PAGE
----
The Merced River in Yosemite National Park, California, boasts 114.5 miles protected since 1987 with an additional 8 miles added in 1992. However, this represents a portion of a much less encouraging number. Try 0.35%. That's the percent of all US river miles that are currently protected by law. Joel K Bourne, Jr. celebrates the efforts made by conservationists John Craighead and brother Frank Craighead in the latest issue of National Geographic. Check out some stunning photographs that show why these river miles are worth protecting.
Tinayguk River, Gates of the Arctic National Park and Preserve, Alaska; 44 miles protected since 1980.
According to Bourne's article, the two legendary river conservationists are who we can thank for the Wild and Scenic Rivers Act. Signed into law by President Lyndon Johnson in 1968, the act is now responsible for the protection of over 200 rivers in 39 states and Puerto Rico.
Owyhee River, Owyhee River Wilderness, Idaho; 120 miles protected in Oregon since 1984 and 67.2 more since 1988; 171.1 miles protected in Idaho since 2009.
There are different reasons that conservationists hold for protecting rivers. There is of course the practical need -- without clean rivers, we lose important wildlife and habitats. But there is also something more spiritual. There is the joy that comes with being near such beautiful, powerful, and free bodies of flowing water. John Craighead told Bourne that his calling came simply because, "I just loved rivers."
And without his love for rivers, our river systems would likely be even worse off today than they already are.
Allagash River: Moonlight bathes a birchbark canoe on Maine's Allagash River, a tranquil spot for paddlers.
The Middle Fork of the Salmon is not so much a river as an exuberant expression of water at play. It tumbles and turns and trips over itself for a hundred miles through the largest unbroken wilderness in the lower 48, the 2.3-million-acre Frank Church–River of No Return Wilderness, named for the pristine Salmon River gorge and the Idaho senator who made sure most of its vast watershed would stay that way. No dams temper its flow. No roads line its banks. It dances down its canyon much as it has since the glaciers receded 10,000 years ago—in spring as a raging, tree-felling torrent, in late summer as a spare, crystalline rivulet.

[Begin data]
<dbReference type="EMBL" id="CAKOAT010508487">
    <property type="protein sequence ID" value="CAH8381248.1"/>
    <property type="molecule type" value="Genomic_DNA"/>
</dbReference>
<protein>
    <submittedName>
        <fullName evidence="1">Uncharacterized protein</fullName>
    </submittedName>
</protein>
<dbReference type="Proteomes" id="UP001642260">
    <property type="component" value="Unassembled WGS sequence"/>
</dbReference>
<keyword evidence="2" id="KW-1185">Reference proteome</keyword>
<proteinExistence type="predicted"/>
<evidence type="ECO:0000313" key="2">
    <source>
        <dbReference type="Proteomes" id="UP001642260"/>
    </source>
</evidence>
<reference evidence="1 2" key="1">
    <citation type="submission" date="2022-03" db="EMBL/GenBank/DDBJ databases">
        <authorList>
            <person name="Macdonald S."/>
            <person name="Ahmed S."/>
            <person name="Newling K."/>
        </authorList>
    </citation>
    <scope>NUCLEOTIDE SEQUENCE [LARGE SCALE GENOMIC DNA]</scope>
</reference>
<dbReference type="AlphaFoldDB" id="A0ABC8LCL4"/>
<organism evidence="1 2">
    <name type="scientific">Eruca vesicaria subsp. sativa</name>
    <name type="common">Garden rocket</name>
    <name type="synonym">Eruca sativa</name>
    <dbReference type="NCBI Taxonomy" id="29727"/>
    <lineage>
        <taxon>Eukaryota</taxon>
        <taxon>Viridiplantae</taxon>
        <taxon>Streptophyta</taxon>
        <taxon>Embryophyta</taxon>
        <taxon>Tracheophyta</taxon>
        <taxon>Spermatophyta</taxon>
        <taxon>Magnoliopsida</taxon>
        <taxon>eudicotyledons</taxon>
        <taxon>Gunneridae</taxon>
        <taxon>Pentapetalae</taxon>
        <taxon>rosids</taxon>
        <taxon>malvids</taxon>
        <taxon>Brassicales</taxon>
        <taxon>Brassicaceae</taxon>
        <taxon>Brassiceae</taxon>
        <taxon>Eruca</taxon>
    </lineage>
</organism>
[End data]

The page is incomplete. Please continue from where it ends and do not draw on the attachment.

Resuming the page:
Today it is one of the ultimate white-water experiences in the United States, drawing thousands of visitors each year. But 60 years ago its future—and that of hundreds of other rivers across the country—looked very different. For much of the 20th century, the federal government seemed determined to dam virtually all the major rivers in the country, harnessing their power for electricity, irrigation, navigation, water supply, and flood control. The dam binge was particularly acute in the arid West, where even the Grand Canyon was slated for flooding. The Army Corps of Engineers evaluated five prospective dam sites on the Middle Fork alone. The river would have morphed into a chain of man-made lakes if two brothers hadn't helped stem the tide of concrete.
Middle Fork of the Salmon River, Salmon-Challis National Forest, Idaho; 104 miles protected since 1968.
Today, only a minute fraction of rivers are protected, but with hope and effort, more miles of river can be protected for wildlife -- and wild human spirit -- to enjoy for generations.
The photos are in the November 2011 issue of National Geographic magazine, on newsstands October 25.
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